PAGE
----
Antiquities and Archaeology
Ancient fresco stolen from Pompeii
Italy’s culture ministry calls emergency meeting to address security issues at the site
By Hannah McGivern. Web only
Published online: 21 March 2014
The Italian culture minister has called the second emergency meeting this month with the heads of Pompeii to “reinforce management and security” after part of a fresco was stolen from the House of Neptune and Amphitrite.
Dario Franceschini met Wednesday with the archaeological site’s new superintendent, Massimo Osanna, the director general, Giovanni Nistri, the deputy director, Fabrizio Magani, of the “Great Pompeii Project”, and the commander of the art crime unit of the carabinieri, Mariano Ignazio Mossa. This meeting comes less than three weeks after politicians convened to discuss the collapse of buildings at the site caused by heavy rains.
The group decided on a number of measures to take immediate effect, including recruiting extra guards, installing new video cameras and fences, consulting with the carabinieri on theft prevention and with Rome’s state school of conservation on the damage done to the House of Neptune and Amphitrite.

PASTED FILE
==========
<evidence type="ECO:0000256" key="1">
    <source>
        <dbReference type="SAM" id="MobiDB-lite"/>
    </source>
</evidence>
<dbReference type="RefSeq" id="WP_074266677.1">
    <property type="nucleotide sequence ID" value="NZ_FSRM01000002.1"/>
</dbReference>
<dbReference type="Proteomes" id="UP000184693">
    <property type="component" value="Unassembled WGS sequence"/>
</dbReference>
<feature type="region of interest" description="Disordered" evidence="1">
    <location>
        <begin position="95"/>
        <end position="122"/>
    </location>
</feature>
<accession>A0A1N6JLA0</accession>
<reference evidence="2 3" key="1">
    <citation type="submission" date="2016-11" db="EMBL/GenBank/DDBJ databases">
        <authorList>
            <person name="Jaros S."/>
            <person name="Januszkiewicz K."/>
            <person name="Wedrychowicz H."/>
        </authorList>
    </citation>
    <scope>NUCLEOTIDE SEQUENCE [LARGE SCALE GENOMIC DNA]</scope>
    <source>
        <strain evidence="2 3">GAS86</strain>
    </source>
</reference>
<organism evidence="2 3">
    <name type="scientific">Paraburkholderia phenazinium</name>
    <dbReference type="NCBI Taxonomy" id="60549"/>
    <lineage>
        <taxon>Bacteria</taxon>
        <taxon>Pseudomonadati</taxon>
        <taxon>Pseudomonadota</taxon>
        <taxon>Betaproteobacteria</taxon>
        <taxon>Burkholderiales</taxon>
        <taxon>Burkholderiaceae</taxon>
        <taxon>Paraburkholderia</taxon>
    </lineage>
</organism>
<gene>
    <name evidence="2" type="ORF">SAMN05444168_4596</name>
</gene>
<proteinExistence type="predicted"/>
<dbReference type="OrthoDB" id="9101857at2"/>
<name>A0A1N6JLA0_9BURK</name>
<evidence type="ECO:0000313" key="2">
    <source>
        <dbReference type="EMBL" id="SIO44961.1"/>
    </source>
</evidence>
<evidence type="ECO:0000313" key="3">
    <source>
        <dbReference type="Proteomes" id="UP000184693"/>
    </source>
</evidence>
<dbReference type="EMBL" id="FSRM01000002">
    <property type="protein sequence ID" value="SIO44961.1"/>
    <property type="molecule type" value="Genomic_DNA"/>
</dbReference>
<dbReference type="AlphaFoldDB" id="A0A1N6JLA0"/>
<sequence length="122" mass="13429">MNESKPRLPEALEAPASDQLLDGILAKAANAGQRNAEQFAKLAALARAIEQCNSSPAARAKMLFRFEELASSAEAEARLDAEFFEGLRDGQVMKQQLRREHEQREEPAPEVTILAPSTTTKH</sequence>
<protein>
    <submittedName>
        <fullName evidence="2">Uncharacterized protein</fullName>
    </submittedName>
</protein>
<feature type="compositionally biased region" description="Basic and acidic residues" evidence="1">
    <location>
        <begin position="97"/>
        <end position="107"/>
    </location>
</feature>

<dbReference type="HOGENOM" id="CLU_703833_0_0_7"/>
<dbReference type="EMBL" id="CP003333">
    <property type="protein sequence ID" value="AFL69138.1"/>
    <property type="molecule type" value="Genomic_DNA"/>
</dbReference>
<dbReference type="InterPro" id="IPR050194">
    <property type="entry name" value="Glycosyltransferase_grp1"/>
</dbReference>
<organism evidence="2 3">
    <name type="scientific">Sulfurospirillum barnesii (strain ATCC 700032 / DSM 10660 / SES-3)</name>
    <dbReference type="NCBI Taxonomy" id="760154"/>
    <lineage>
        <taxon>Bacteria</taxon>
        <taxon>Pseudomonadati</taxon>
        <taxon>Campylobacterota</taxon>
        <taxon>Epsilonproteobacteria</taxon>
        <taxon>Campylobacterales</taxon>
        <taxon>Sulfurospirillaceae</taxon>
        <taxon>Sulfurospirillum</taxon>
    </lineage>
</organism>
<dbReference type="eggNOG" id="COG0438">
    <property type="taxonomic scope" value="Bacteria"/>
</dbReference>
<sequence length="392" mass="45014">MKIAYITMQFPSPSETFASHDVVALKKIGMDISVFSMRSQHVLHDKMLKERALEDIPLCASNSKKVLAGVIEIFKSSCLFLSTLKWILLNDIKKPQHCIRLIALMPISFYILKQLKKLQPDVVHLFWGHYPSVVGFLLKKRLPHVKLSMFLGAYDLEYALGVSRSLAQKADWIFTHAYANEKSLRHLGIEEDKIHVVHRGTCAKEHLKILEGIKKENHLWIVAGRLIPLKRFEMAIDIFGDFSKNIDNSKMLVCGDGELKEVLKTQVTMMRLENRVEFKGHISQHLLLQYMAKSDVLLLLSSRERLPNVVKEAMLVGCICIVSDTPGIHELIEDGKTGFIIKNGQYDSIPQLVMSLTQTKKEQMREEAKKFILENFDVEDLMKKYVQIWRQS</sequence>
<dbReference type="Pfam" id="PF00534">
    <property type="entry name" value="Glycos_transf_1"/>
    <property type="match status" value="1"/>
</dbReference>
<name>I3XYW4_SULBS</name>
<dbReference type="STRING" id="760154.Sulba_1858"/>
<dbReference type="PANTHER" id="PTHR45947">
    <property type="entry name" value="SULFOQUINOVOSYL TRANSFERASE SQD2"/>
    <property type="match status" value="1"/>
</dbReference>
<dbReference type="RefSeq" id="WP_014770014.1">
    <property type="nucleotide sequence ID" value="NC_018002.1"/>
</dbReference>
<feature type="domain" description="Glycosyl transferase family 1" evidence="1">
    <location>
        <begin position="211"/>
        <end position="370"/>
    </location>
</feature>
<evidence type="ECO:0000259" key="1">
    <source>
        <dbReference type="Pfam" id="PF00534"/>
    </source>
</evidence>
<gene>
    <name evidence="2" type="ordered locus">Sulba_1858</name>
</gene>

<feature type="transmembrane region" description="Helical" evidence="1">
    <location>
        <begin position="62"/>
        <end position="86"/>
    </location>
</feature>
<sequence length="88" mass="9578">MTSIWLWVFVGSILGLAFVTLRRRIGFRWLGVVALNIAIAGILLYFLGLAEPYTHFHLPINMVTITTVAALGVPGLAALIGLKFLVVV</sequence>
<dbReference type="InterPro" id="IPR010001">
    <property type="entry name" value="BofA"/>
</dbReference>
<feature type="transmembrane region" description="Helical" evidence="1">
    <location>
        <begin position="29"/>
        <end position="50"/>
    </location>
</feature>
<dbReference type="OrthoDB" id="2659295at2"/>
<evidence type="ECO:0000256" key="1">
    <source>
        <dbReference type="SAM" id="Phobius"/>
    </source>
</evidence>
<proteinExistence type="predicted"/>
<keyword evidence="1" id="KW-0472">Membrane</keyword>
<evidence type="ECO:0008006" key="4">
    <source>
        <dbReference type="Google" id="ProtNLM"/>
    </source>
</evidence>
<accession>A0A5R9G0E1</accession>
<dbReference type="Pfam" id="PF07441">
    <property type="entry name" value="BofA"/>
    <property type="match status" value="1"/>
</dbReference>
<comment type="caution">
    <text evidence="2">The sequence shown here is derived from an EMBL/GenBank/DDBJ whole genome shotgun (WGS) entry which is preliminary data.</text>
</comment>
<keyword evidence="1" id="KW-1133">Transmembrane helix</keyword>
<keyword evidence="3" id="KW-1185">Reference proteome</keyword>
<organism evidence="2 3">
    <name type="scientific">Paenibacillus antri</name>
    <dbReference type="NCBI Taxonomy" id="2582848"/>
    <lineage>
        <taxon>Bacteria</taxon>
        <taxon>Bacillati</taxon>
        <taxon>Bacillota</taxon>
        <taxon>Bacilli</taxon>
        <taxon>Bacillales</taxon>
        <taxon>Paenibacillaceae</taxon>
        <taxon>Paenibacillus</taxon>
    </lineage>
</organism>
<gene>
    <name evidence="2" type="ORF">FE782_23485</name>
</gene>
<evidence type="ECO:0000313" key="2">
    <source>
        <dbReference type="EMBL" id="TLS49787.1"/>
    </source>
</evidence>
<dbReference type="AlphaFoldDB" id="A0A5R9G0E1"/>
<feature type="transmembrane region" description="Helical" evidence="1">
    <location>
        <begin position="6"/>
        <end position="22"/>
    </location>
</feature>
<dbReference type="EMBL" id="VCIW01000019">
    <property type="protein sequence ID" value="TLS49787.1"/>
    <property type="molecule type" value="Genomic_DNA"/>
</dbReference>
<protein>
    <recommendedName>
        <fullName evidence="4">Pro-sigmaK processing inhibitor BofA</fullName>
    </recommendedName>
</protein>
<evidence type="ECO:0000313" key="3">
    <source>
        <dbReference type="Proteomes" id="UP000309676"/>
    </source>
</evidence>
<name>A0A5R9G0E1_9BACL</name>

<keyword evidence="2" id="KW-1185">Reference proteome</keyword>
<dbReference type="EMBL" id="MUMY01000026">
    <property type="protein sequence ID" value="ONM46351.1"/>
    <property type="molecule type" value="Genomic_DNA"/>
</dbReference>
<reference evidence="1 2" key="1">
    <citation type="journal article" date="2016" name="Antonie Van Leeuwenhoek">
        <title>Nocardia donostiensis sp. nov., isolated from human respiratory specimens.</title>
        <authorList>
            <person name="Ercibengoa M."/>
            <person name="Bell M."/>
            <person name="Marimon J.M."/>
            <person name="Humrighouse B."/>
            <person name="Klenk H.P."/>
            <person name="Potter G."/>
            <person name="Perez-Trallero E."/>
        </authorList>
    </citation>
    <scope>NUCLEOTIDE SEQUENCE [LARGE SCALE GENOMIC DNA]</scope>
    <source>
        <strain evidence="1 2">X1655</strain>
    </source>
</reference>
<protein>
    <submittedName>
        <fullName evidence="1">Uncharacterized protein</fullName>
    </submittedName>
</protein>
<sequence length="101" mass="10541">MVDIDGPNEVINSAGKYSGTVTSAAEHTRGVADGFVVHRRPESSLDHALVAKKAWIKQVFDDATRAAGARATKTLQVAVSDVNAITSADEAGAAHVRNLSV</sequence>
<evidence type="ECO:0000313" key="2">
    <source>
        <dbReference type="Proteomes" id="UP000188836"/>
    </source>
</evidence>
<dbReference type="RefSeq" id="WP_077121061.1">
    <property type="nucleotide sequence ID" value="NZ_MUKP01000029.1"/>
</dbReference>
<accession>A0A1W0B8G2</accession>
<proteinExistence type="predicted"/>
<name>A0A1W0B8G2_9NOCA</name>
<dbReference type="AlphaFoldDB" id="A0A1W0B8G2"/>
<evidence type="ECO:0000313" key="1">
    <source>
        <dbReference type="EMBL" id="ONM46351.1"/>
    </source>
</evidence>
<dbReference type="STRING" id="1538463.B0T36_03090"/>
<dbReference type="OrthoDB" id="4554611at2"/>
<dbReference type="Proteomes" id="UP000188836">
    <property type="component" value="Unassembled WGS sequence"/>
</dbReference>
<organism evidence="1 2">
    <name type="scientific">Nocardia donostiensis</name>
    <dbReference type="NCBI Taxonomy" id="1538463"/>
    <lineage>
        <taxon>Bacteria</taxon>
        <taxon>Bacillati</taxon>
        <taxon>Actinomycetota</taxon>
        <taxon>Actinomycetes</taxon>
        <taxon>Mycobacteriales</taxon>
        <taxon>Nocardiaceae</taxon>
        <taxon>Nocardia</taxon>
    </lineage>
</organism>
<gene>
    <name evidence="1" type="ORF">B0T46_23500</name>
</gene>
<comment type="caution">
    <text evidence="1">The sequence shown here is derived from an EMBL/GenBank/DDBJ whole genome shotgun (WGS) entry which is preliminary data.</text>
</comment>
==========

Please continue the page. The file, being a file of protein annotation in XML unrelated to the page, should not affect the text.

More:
A 20 cm-wide section of the fresco, showing the goddess Artemis and her twin brother Apollo, was reportedly removed with a metal object. The theft was discovered by a guard on 12 March, but withheld for several days as police carried out preliminary investigations. It is not known when it occurred, as the area is closed to visitors and not covered by the 24-hour video surveillance system.
An initial theory that the fresco had been taken away for conservation was quickly disproved. Another wall painting fragment, from the House of the Orchard, was previously stolen from an on-site laboratory during restoration, the Italian newspaper La Repubblica reports. It was returned anonymously in January from a post office in Florence.
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